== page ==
Some websites work well with Google Analytics. Some don’t.
During the web design process, hundreds of decisions are made. Some of these decisions affect marketing far into the future. Some little web design decisions have a big impact on how you use Analytics.
Here is a checklist of ways in which web design decisions can help or hurt your Analytics.
Web Design Question: What happens after someone completes a form, becoming a lead? How does the website say thank you?
Analytics Impact: Goal Tracking
Some websites don’t take the visitor to a thank you page. Instead, they show a little thank you message on the same page. This makes tracking goals more difficult.
A “destination goal” is a type of conversion in Analytics. It measures when a visitor reaches a goal URL; typically a thank you page. They’re easy to create, making conversion tracking simple.
If your website doesn’t have thank you pages, you’ll need to use “event tracking” which requires a bit of programming. Not recommended.
ProTip: Thank you pages are an opportunity to offer another message or action to your visitors. Don’t make it a dead end on your website. Keep visitors moving by offering content or another conversion.
Web Design Question: What happens when a visitor subscribes to the newsletter? Do they stay on the site? Or do they land on a page on a different domain?
Analytics Impact: Goal Tracking
This decision also affects how easy it is to track conversions. It saves time to connect your website to your email provider, so every new subscriber goes right into your list. But it can cause problems.
First, you can’t use a destination goal. The visitor left the site, so there isn’t a goal URL. Tracking the conversion is trickier. According to Analytics, they left, so it looks like a failure, not a success.
This web design consideration goes beyond Analytics, into messaging and marketing.
You don’t have total control of the thank you pages on your email service providers website. Email subscriber thank you pages are opportunities to offer more and get more in return. But if you send them away, all bets are off.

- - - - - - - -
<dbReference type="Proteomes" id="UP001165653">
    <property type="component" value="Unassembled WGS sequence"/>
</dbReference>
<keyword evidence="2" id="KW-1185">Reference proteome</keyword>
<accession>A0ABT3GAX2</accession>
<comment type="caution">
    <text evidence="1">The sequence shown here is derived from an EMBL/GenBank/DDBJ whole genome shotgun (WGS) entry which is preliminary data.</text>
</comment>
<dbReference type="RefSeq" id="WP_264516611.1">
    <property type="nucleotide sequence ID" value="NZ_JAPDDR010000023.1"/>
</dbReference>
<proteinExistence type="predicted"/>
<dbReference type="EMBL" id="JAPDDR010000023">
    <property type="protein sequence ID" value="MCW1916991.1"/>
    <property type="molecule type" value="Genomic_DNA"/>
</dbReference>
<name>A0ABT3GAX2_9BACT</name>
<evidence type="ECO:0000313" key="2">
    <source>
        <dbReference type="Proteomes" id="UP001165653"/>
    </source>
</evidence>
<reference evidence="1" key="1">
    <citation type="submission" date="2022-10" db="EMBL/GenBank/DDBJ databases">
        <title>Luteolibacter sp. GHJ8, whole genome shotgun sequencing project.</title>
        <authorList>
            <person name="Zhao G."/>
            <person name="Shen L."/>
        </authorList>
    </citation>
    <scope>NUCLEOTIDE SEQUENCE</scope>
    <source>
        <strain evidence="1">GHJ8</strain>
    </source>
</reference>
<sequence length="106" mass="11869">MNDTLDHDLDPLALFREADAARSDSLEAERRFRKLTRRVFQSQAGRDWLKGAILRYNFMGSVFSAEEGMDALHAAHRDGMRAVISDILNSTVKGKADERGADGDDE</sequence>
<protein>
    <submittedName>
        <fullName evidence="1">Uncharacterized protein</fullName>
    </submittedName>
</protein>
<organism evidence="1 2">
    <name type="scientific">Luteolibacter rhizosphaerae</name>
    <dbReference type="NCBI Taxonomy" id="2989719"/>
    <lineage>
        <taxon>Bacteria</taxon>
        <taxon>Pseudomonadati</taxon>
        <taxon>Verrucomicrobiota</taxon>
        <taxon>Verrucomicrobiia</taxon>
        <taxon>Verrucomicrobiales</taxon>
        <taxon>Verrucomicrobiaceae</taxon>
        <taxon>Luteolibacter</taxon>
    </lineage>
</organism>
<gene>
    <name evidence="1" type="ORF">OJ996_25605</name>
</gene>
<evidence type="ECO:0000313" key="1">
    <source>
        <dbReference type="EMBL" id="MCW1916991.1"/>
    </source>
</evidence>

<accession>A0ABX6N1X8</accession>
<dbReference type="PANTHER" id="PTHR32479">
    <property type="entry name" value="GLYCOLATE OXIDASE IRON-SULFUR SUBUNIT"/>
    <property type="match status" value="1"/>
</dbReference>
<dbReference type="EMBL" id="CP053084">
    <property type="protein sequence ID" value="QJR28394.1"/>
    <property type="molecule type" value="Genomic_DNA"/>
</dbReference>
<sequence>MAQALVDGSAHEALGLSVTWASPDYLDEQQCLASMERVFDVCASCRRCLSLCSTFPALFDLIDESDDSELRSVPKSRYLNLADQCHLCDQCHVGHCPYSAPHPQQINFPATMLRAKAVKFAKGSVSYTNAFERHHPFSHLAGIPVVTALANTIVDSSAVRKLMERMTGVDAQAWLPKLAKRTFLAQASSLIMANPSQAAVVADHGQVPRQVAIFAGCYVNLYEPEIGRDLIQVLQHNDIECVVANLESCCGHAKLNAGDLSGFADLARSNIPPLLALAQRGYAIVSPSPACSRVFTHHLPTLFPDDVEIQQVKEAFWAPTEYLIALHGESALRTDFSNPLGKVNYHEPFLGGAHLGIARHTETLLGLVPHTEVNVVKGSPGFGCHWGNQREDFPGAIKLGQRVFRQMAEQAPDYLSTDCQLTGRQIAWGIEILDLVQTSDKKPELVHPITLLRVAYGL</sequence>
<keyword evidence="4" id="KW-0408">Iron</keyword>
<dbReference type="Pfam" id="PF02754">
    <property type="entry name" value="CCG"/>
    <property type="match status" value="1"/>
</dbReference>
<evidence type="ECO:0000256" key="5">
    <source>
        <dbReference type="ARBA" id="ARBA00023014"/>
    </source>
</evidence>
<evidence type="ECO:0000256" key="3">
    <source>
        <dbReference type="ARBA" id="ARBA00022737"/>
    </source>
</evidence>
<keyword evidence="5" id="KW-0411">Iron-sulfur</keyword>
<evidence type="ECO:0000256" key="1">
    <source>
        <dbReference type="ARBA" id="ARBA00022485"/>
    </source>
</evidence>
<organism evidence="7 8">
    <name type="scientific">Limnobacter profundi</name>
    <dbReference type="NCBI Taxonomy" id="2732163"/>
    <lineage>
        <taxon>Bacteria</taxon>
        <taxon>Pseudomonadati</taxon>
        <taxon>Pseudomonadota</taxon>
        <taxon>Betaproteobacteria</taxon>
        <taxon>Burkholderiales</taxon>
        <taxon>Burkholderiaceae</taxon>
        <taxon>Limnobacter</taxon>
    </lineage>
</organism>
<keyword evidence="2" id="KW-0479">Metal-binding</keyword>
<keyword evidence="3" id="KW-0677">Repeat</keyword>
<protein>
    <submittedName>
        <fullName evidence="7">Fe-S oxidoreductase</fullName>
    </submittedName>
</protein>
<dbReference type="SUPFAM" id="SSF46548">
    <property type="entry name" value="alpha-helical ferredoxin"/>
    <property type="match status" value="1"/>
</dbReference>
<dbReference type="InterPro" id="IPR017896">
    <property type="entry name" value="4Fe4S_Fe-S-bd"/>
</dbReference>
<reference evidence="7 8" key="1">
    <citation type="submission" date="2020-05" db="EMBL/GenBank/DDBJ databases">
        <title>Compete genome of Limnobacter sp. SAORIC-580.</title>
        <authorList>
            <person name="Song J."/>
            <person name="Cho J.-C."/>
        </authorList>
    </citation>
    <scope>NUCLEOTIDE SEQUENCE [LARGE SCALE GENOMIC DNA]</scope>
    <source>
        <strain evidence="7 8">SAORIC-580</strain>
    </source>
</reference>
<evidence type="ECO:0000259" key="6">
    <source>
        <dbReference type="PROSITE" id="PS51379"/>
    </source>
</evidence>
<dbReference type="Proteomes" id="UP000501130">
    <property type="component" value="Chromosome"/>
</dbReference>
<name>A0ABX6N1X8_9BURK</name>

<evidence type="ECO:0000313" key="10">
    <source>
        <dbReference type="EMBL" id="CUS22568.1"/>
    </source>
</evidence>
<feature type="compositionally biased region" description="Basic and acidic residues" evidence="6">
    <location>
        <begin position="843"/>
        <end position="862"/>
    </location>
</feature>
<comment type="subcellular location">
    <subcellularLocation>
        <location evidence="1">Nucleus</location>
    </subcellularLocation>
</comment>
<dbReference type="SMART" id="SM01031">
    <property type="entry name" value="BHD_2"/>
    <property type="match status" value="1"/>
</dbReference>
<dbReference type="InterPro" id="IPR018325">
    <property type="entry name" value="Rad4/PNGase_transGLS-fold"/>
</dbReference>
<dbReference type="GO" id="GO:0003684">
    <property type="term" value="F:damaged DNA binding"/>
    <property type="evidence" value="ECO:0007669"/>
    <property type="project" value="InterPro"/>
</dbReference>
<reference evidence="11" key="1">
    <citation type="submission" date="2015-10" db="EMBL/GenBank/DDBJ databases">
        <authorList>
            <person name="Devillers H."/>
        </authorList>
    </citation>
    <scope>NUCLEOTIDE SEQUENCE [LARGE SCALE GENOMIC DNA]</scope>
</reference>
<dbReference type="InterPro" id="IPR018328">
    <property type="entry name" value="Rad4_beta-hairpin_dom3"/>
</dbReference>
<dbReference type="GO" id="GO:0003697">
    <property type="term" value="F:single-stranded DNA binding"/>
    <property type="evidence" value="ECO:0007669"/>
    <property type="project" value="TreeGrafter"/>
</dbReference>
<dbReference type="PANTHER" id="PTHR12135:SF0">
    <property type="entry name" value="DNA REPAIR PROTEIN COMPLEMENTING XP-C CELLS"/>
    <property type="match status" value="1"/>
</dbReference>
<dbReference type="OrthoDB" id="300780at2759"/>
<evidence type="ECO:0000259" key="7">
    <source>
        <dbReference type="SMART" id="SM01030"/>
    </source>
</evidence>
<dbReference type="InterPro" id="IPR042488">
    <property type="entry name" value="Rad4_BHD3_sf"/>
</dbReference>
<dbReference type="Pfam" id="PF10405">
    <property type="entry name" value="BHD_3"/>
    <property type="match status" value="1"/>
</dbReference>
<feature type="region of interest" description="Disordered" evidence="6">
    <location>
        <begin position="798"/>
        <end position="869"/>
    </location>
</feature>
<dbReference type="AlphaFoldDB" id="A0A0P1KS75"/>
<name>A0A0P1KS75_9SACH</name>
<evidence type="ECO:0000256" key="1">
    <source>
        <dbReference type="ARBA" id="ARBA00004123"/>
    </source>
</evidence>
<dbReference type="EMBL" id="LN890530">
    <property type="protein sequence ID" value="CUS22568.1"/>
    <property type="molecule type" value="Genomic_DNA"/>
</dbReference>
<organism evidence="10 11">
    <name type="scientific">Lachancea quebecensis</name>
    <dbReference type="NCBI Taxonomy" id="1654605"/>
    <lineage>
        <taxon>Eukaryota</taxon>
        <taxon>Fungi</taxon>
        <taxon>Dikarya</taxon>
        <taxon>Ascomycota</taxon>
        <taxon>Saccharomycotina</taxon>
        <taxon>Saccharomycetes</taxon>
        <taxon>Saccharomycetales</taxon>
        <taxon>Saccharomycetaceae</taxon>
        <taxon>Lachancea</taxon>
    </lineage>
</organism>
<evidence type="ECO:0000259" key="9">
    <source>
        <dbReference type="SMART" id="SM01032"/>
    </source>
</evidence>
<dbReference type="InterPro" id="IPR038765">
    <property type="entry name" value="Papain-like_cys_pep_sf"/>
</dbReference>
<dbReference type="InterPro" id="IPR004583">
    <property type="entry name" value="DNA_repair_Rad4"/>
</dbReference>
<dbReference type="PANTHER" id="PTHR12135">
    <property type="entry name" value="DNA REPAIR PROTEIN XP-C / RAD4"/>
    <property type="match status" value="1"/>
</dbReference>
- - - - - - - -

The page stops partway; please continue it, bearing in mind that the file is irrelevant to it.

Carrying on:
These questions can guide your decisions of how (and if) to integrate.
Web Design Question: Where is the blog located? Is it in a directory, on a subdomain or a separate website?
Analytics Impact: Tracking Content Performance
The URL of the blog content can make it easy to track performance of posts …or very very difficult. This is a web design decision with both measurement and search optimization impacts.
Web Design Question: How is the site search tool built? What appears in URL on the search results page?
Analytics Impact: Tracking of search terms
When a visitor uses the search tool on your website, they arrive at a search results page. If the phrase they searched for appears in the address bar on this page, then you’ll have access to a very valuable report in Analytics.
The Site Search > Search Terms Report shows every phrase that visitors entered into your search box, but only if Analytics can grab the phrase out of the URL.
The query parameter appears just after a question mark or ampersand. It’s followed by an equal sign and then the search term. It might be “search_term” or “s.” The query parameter for Google is “q” which appears in the address bar for every search you’ve ever done there!
When setting up Google Analytics, you specify your query parameter, which turns on the Search Terms report. This report contains valuable insights!
But if your search tool is built in a way that doesn’t push the search term into the URL, you’re out of luck. No insights for you.
Web Design Question: When to use lightboxes, long pages and sections.
Is there a page for each topic? Or does the site combine many things into single pages?
Analytics Impact: Tracking and search friendliness
Designers want to make things easy and pretty. Sometimes this means tucking things away into tabs, using rollovers or having things appear as pop-up “lightboxes.” Other times, it means combining many things into one page.
Example One: A website has a services page, with a listing of five company services. Each has an icon, a beautifully-written paragraph and a testimonial.
Example Two: A website has a team page, which shows the smiling face of all ten employees. Clicking a person’s face brings up a popup window with the bio and contact information.
If it doesn’t have a URL, it doesn’t show up separately in Analytics and it won’t be indexed in Google. Make sure every topic (service, product, person) has its own page.
Don’t make it any harder than it has to be. Work with designers and developers who understand how to use Analytics and make good decisions for marketing. That’s the point of the project after all!
If you’re going through a redesign and aren’t sure if your designers are building a site that makes future measurement easy, we recommend that you share this article with them ASAP!